Ever seen a dog rip apart a plastic toy or stuffed animal? It can happen quickly, and the items usually suffer the same fate: being chucked in the garbage. My challenge to pet owners is to put their animal on a “plastic diet”: See how many plastic items you can get rid of in your pet’s life, and replace them with durable and sustainable alternatives. The beauty of our democratic consumerism is that there are plenty of great eco-friendly options that are built to last, made from natural materials that aren’t produced using herbicides and pesticides.
An easy place to start is your dog’s chew toys. Instead of plastic, try a Kong toy, which is made from natural rubber and can be stuffed with their favourite treats, or peanut butter. For birds, look for enrichment items made from wicker that can actually be collected along with your yard trimmings. Feeding bowls for cats made from bamboo resin are dishwasher-safe, but also 100-per-cent biodegradable and don’t emit toxic fumes as they break down.
Reduce reliance on factory farms
Producing animal protein for pet food is a hugely polluting venture, consuming vast amounts of land, water and other resources. And of all proteins, livestock is the worst offender, belching huge amounts of harmful methane gas. To lower your pet’s eco-footprint, try to source pet foods made from proteins with a lower carbon footprint, such as chicken, turkey — even sustainably-harvested or wild fish.
When it comes to treats, try avoiding meat-based treats altogether. For dogs and cats, look for wheat, fruit and veggie-based treats. Dehydrated sweet potato makes an excellent treat for larger dogs.
Shopping locally doesn’t have to just mean food, toys or other enrichment items — it can actually mean where you buy the pet itself. Instead of getting a fish, reptile, bird, puppy, kitten or turtle from a big box pet store, seek out local breeders, hobbyist clubs and shelters. Pets that end up for sale in pet stores often originate at large-scale pet mills, which have horrible environmental practices, not to mention downright disgusting disregard for animal welfare. For dogs, cats, rodents, reptiles and birds, speak to your local SPCA or Humane Society or breed-specific rescue group. The U.S. Humane Society estimates that a full 25 per cent of pets in shelter are purebred pets that end up there by no fault of their own.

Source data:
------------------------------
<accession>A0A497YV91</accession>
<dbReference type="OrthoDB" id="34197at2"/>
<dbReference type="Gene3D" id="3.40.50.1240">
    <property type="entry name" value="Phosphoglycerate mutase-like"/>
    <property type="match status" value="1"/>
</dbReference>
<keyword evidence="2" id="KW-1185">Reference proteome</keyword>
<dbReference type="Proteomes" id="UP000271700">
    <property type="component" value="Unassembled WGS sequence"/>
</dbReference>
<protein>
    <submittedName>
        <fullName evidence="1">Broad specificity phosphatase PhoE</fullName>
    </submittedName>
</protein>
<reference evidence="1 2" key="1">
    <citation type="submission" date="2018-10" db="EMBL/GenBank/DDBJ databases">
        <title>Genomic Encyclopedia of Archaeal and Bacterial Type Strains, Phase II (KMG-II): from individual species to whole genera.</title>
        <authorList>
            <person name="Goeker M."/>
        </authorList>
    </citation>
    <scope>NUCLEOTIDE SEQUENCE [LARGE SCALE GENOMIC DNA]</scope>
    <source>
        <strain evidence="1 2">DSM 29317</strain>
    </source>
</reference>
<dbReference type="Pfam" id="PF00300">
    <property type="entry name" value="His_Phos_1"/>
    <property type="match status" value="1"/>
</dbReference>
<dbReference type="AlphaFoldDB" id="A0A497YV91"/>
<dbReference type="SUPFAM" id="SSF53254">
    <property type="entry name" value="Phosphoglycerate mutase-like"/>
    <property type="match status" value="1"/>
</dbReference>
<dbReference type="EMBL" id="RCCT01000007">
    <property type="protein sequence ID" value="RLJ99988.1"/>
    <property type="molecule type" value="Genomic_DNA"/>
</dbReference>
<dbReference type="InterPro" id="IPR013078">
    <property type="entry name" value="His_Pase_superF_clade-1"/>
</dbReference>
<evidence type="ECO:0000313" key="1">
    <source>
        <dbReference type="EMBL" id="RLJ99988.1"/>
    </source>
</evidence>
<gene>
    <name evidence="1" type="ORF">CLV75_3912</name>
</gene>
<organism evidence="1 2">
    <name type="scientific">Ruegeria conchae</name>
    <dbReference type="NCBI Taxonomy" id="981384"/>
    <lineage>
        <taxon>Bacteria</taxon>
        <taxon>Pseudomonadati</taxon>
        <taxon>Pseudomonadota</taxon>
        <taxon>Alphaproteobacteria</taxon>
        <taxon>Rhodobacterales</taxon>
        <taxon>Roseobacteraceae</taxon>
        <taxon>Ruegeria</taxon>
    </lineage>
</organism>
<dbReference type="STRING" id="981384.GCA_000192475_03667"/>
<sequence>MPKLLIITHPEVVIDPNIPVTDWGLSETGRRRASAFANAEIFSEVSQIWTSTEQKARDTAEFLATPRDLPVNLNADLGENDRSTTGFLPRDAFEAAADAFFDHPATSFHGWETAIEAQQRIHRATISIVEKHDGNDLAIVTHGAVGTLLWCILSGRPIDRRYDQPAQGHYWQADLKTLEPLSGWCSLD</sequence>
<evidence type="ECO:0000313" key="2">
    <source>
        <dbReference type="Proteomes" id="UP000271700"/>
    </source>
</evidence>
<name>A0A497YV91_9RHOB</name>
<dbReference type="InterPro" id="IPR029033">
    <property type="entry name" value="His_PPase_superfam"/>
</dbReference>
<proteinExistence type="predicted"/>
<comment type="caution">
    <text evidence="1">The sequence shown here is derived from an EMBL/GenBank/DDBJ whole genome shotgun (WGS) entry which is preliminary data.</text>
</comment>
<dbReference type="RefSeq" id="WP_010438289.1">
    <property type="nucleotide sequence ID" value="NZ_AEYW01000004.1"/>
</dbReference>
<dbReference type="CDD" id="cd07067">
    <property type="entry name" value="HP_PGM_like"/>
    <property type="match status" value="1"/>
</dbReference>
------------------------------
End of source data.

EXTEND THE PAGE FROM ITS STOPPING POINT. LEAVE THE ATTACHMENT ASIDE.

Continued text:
In terms of diet, it’s easy to shop local for all types of pet foods. Rabbits are a great example of this. These herbivores thrive on produce, and farmer’s markets are a fantastic way to source healthy and fresh veggies for your bunny. Vendors often chop off and throw away carrot tops and beet greens — both great sources of vitamins for your animal — so it’s worth making friends with sellers to see if you can get these items. Bonus: Because they’re not normally sold to consumers, you’ll likely get them at a heavy discount and, if you’re lucky, maybe even for free.
Be an advocate for change
Maybe your favourite pet or big box store doesn’t carry products made from local companies, food harvested locally, or organic/non-toxic items. That doesn’t mean it has to stay that way. In today’s consumer marketplace we vote with our dollar. If we choose not to buy cheap plastic goods from China, in time there will be less of them produced and put into the store. And by telling management that you’d like to see more sustainable items in the store, you may just see them there next time you’re shopping for pet items.
If you’re interested in learning how you can lower your pet’s carbon “paw print,” be sure to check out my new book. It’s available at major book and pet stores, an Amazon. You can even download a copy for your Kindle, and save the paper.